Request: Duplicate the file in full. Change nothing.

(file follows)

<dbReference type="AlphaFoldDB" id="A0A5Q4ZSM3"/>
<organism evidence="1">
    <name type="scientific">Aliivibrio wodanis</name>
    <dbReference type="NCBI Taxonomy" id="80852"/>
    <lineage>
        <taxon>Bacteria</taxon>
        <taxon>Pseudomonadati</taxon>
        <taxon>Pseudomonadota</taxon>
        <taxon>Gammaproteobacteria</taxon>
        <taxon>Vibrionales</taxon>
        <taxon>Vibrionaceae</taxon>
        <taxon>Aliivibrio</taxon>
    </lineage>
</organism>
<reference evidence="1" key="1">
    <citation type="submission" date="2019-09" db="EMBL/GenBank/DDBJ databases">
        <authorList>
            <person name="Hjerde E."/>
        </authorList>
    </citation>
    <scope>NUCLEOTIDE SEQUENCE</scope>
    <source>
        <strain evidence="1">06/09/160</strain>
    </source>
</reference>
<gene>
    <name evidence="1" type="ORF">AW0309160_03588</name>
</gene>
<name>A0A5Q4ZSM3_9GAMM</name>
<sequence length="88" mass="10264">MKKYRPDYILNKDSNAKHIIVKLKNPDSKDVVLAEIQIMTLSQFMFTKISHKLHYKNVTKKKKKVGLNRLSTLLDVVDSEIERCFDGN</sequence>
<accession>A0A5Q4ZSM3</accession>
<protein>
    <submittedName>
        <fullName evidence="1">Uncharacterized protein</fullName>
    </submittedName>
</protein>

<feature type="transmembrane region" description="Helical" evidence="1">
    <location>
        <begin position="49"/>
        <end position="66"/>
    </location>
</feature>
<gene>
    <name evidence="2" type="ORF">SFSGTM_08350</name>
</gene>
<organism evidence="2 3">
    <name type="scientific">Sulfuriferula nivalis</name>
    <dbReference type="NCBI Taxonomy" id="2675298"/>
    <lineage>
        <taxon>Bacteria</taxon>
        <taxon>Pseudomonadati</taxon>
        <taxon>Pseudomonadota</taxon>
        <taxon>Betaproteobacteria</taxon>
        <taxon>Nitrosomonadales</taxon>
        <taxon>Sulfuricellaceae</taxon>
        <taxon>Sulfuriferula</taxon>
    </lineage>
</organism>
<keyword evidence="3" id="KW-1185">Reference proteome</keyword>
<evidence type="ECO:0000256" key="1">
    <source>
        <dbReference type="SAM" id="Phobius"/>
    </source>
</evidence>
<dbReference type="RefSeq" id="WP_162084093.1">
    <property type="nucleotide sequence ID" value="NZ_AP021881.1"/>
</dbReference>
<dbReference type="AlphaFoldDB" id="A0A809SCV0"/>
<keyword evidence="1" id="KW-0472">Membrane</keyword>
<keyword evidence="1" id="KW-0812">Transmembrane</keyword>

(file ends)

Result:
<dbReference type="AlphaFoldDB" id="A0A5Q4ZSM3"/>
<organism evidence="1">
    <name type="scientific">Aliivibrio wodanis</name>
    <dbReference type="NCBI Taxonomy" id="80852"/>
    <lineage>
        <taxon>Bacteria</taxon>
        <taxon>Pseudomonadati</taxon>
        <taxon>Pseudomonadota</taxon>
        <taxon>Gammaproteobacteria</taxon>
        <taxon>Vibrionales</taxon>
        <taxon>Vibrionaceae</taxon>
        <taxon>Aliivibrio</taxon>
    </lineage>
</organism>
<reference evidence="1" key="1">
    <citation type="submission" date="2019-09" db="EMBL/GenBank/DDBJ databases">
        <authorList>
            <person name="Hjerde E."/>
        </authorList>
    </citation>
    <scope>NUCLEOTIDE SEQUENCE</scope>
    <source>
        <strain evidence="1">06/09/160</strain>
    </source>
</reference>
<gene>
    <name evidence="1" type="ORF">AW0309160_03588</name>
</gene>
<name>A0A5Q4ZSM3_9GAMM</name>
<sequence length="88" mass="10264">MKKYRPDYILNKDSNAKHIIVKLKNPDSKDVVLAEIQIMTLSQFMFTKISHKLHYKNVTKKKKKVGLNRLSTLLDVVDSEIERCFDGN</sequence>
<accession>A0A5Q4ZSM3</accession>
<protein>
    <submittedName>
        <fullName evidence="1">Uncharacterized protein</fullName>
    </submittedName>
</protein>

<feature type="transmembrane region" description="Helical" evidence="1">
    <location>
        <begin position="49"/>
        <end position="66"/>
    </location>
</feature>
<gene>
    <name evidence="2" type="ORF">SFSGTM_08350</name>
</gene>
<organism evidence="2 3">
    <name type="scientific">Sulfuriferula nivalis</name>
    <dbReference type="NCBI Taxonomy" id="2675298"/>
    <lineage>
        <taxon>Bacteria</taxon>
        <taxon>Pseudomonadati</taxon>
        <taxon>Pseudomonadota</taxon>
        <taxon>Betaproteobacteria</taxon>
        <taxon>Nitrosomonadales</taxon>
        <taxon>Sulfuricellaceae</taxon>
        <taxon>Sulfuriferula</taxon>
    </lineage>
</organism>
<keyword evidence="3" id="KW-1185">Reference proteome</keyword>
<evidence type="ECO:0000256" key="1">
    <source>
        <dbReference type="SAM" id="Phobius"/>
    </source>
</evidence>
<dbReference type="RefSeq" id="WP_162084093.1">
    <property type="nucleotide sequence ID" value="NZ_AP021881.1"/>
</dbReference>
<dbReference type="AlphaFoldDB" id="A0A809SCV0"/>
<keyword evidence="1" id="KW-0472">Membrane</keyword>
<keyword evidence="1" id="KW-0812">Transmembrane</keyword>